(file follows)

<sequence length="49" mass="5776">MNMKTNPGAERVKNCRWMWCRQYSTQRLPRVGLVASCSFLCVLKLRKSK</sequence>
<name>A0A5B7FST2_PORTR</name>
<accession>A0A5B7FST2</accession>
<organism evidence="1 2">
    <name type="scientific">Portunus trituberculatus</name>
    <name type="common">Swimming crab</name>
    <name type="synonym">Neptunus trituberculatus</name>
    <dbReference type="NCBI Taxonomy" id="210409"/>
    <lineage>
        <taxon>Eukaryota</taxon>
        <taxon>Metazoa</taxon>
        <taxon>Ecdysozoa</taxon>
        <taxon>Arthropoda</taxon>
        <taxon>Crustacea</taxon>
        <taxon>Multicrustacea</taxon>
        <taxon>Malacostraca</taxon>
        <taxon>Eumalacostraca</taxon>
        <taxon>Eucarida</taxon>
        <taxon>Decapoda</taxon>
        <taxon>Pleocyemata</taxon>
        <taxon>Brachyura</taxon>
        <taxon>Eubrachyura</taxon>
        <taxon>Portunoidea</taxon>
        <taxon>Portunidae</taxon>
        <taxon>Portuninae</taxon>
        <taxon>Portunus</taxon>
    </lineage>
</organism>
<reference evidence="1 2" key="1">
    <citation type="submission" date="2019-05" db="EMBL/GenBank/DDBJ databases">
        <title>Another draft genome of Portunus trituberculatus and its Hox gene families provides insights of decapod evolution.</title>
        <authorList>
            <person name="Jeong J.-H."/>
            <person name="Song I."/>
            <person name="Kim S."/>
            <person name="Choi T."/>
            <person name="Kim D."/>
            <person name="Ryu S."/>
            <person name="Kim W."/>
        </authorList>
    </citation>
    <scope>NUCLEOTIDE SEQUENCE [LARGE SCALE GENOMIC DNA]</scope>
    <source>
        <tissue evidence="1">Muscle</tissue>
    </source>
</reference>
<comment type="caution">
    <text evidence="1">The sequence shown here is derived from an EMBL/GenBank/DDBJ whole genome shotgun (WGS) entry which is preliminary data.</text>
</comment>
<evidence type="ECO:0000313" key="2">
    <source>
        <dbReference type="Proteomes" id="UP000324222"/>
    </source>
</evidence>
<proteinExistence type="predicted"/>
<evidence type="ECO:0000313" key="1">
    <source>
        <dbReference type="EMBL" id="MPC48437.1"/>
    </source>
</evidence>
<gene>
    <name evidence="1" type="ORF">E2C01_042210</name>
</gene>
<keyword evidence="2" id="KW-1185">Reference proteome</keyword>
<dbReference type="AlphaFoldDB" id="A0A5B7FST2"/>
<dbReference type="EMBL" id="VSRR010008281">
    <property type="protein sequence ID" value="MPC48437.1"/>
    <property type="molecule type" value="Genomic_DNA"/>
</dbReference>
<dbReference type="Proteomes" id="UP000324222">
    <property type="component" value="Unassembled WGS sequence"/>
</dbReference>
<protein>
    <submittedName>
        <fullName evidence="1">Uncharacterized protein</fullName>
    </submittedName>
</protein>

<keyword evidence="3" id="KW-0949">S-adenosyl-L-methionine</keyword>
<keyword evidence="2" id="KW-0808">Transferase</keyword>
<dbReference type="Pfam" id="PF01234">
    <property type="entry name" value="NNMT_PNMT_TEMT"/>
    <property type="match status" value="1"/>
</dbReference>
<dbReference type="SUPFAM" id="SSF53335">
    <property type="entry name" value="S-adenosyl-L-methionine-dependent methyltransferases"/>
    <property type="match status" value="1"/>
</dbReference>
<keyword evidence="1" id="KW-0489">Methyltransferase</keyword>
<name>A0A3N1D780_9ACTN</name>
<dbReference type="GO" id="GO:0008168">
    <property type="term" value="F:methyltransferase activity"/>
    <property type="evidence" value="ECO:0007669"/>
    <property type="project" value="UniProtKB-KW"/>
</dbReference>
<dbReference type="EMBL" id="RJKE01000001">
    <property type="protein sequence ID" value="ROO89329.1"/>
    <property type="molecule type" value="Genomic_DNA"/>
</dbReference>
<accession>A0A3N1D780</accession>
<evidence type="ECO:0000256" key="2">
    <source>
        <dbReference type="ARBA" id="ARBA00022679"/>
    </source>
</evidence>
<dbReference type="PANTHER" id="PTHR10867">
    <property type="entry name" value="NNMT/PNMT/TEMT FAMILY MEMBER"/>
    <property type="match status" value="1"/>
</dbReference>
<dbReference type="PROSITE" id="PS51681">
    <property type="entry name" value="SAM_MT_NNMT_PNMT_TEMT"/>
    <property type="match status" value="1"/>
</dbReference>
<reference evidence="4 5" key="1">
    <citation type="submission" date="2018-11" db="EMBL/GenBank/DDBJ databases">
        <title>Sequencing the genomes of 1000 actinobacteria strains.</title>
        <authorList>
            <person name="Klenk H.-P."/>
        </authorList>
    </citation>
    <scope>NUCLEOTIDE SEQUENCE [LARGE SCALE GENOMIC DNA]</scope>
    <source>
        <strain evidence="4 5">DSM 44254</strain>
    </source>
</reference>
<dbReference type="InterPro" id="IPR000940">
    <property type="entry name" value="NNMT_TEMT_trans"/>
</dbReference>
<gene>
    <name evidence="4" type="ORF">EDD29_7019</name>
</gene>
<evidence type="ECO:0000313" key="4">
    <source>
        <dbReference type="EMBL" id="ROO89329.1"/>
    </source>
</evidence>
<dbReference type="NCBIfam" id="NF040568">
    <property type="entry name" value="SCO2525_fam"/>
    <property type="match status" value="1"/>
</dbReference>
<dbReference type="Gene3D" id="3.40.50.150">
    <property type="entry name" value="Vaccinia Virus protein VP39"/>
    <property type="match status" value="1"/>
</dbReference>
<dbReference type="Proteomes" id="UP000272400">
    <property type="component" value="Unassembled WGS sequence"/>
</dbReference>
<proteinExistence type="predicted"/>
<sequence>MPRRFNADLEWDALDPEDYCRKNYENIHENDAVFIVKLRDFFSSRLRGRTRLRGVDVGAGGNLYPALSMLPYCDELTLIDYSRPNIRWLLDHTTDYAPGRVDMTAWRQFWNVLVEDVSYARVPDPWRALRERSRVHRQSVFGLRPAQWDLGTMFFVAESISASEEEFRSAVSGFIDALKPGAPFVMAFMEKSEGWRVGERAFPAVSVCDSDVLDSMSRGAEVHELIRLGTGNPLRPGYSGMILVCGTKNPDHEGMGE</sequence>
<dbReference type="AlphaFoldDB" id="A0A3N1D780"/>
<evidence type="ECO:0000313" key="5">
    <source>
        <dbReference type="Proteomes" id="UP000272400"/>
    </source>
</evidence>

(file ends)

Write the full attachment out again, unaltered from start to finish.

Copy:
<sequence length="49" mass="5776">MNMKTNPGAERVKNCRWMWCRQYSTQRLPRVGLVASCSFLCVLKLRKSK</sequence>
<name>A0A5B7FST2_PORTR</name>
<accession>A0A5B7FST2</accession>
<organism evidence="1 2">
    <name type="scientific">Portunus trituberculatus</name>
    <name type="common">Swimming crab</name>
    <name type="synonym">Neptunus trituberculatus</name>
    <dbReference type="NCBI Taxonomy" id="210409"/>
    <lineage>
        <taxon>Eukaryota</taxon>
        <taxon>Metazoa</taxon>
        <taxon>Ecdysozoa</taxon>
        <taxon>Arthropoda</taxon>
        <taxon>Crustacea</taxon>
        <taxon>Multicrustacea</taxon>
        <taxon>Malacostraca</taxon>
        <taxon>Eumalacostraca</taxon>
        <taxon>Eucarida</taxon>
        <taxon>Decapoda</taxon>
        <taxon>Pleocyemata</taxon>
        <taxon>Brachyura</taxon>
        <taxon>Eubrachyura</taxon>
        <taxon>Portunoidea</taxon>
        <taxon>Portunidae</taxon>
        <taxon>Portuninae</taxon>
        <taxon>Portunus</taxon>
    </lineage>
</organism>
<reference evidence="1 2" key="1">
    <citation type="submission" date="2019-05" db="EMBL/GenBank/DDBJ databases">
        <title>Another draft genome of Portunus trituberculatus and its Hox gene families provides insights of decapod evolution.</title>
        <authorList>
            <person name="Jeong J.-H."/>
            <person name="Song I."/>
            <person name="Kim S."/>
            <person name="Choi T."/>
            <person name="Kim D."/>
            <person name="Ryu S."/>
            <person name="Kim W."/>
        </authorList>
    </citation>
    <scope>NUCLEOTIDE SEQUENCE [LARGE SCALE GENOMIC DNA]</scope>
    <source>
        <tissue evidence="1">Muscle</tissue>
    </source>
</reference>
<comment type="caution">
    <text evidence="1">The sequence shown here is derived from an EMBL/GenBank/DDBJ whole genome shotgun (WGS) entry which is preliminary data.</text>
</comment>
<evidence type="ECO:0000313" key="2">
    <source>
        <dbReference type="Proteomes" id="UP000324222"/>
    </source>
</evidence>
<proteinExistence type="predicted"/>
<evidence type="ECO:0000313" key="1">
    <source>
        <dbReference type="EMBL" id="MPC48437.1"/>
    </source>
</evidence>
<gene>
    <name evidence="1" type="ORF">E2C01_042210</name>
</gene>
<keyword evidence="2" id="KW-1185">Reference proteome</keyword>
<dbReference type="AlphaFoldDB" id="A0A5B7FST2"/>
<dbReference type="EMBL" id="VSRR010008281">
    <property type="protein sequence ID" value="MPC48437.1"/>
    <property type="molecule type" value="Genomic_DNA"/>
</dbReference>
<dbReference type="Proteomes" id="UP000324222">
    <property type="component" value="Unassembled WGS sequence"/>
</dbReference>
<protein>
    <submittedName>
        <fullName evidence="1">Uncharacterized protein</fullName>
    </submittedName>
</protein>

<keyword evidence="3" id="KW-0949">S-adenosyl-L-methionine</keyword>
<keyword evidence="2" id="KW-0808">Transferase</keyword>
<dbReference type="Pfam" id="PF01234">
    <property type="entry name" value="NNMT_PNMT_TEMT"/>
    <property type="match status" value="1"/>
</dbReference>
<dbReference type="SUPFAM" id="SSF53335">
    <property type="entry name" value="S-adenosyl-L-methionine-dependent methyltransferases"/>
    <property type="match status" value="1"/>
</dbReference>
<keyword evidence="1" id="KW-0489">Methyltransferase</keyword>
<name>A0A3N1D780_9ACTN</name>
<dbReference type="GO" id="GO:0008168">
    <property type="term" value="F:methyltransferase activity"/>
    <property type="evidence" value="ECO:0007669"/>
    <property type="project" value="UniProtKB-KW"/>
</dbReference>
<dbReference type="EMBL" id="RJKE01000001">
    <property type="protein sequence ID" value="ROO89329.1"/>
    <property type="molecule type" value="Genomic_DNA"/>
</dbReference>
<accession>A0A3N1D780</accession>
<evidence type="ECO:0000256" key="2">
    <source>
        <dbReference type="ARBA" id="ARBA00022679"/>
    </source>
</evidence>
<dbReference type="PANTHER" id="PTHR10867">
    <property type="entry name" value="NNMT/PNMT/TEMT FAMILY MEMBER"/>
    <property type="match status" value="1"/>
</dbReference>
<dbReference type="PROSITE" id="PS51681">
    <property type="entry name" value="SAM_MT_NNMT_PNMT_TEMT"/>
    <property type="match status" value="1"/>
</dbReference>
<reference evidence="4 5" key="1">
    <citation type="submission" date="2018-11" db="EMBL/GenBank/DDBJ databases">
        <title>Sequencing the genomes of 1000 actinobacteria strains.</title>
        <authorList>
            <person name="Klenk H.-P."/>
        </authorList>
    </citation>
    <scope>NUCLEOTIDE SEQUENCE [LARGE SCALE GENOMIC DNA]</scope>
    <source>
        <strain evidence="4 5">DSM 44254</strain>
    </source>
</reference>
<dbReference type="InterPro" id="IPR000940">
    <property type="entry name" value="NNMT_TEMT_trans"/>
</dbReference>
<gene>
    <name evidence="4" type="ORF">EDD29_7019</name>
</gene>
<evidence type="ECO:0000313" key="4">
    <source>
        <dbReference type="EMBL" id="ROO89329.1"/>
    </source>
</evidence>
<dbReference type="NCBIfam" id="NF040568">
    <property type="entry name" value="SCO2525_fam"/>
    <property type="match status" value="1"/>
</dbReference>
<dbReference type="Gene3D" id="3.40.50.150">
    <property type="entry name" value="Vaccinia Virus protein VP39"/>
    <property type="match status" value="1"/>
</dbReference>
<dbReference type="Proteomes" id="UP000272400">
    <property type="component" value="Unassembled WGS sequence"/>
</dbReference>
<proteinExistence type="predicted"/>
<sequence>MPRRFNADLEWDALDPEDYCRKNYENIHENDAVFIVKLRDFFSSRLRGRTRLRGVDVGAGGNLYPALSMLPYCDELTLIDYSRPNIRWLLDHTTDYAPGRVDMTAWRQFWNVLVEDVSYARVPDPWRALRERSRVHRQSVFGLRPAQWDLGTMFFVAESISASEEEFRSAVSGFIDALKPGAPFVMAFMEKSEGWRVGERAFPAVSVCDSDVLDSMSRGAEVHELIRLGTGNPLRPGYSGMILVCGTKNPDHEGMGE</sequence>
<dbReference type="AlphaFoldDB" id="A0A3N1D780"/>
<evidence type="ECO:0000313" key="5">
    <source>
        <dbReference type="Proteomes" id="UP000272400"/>
    </source>
</evidence>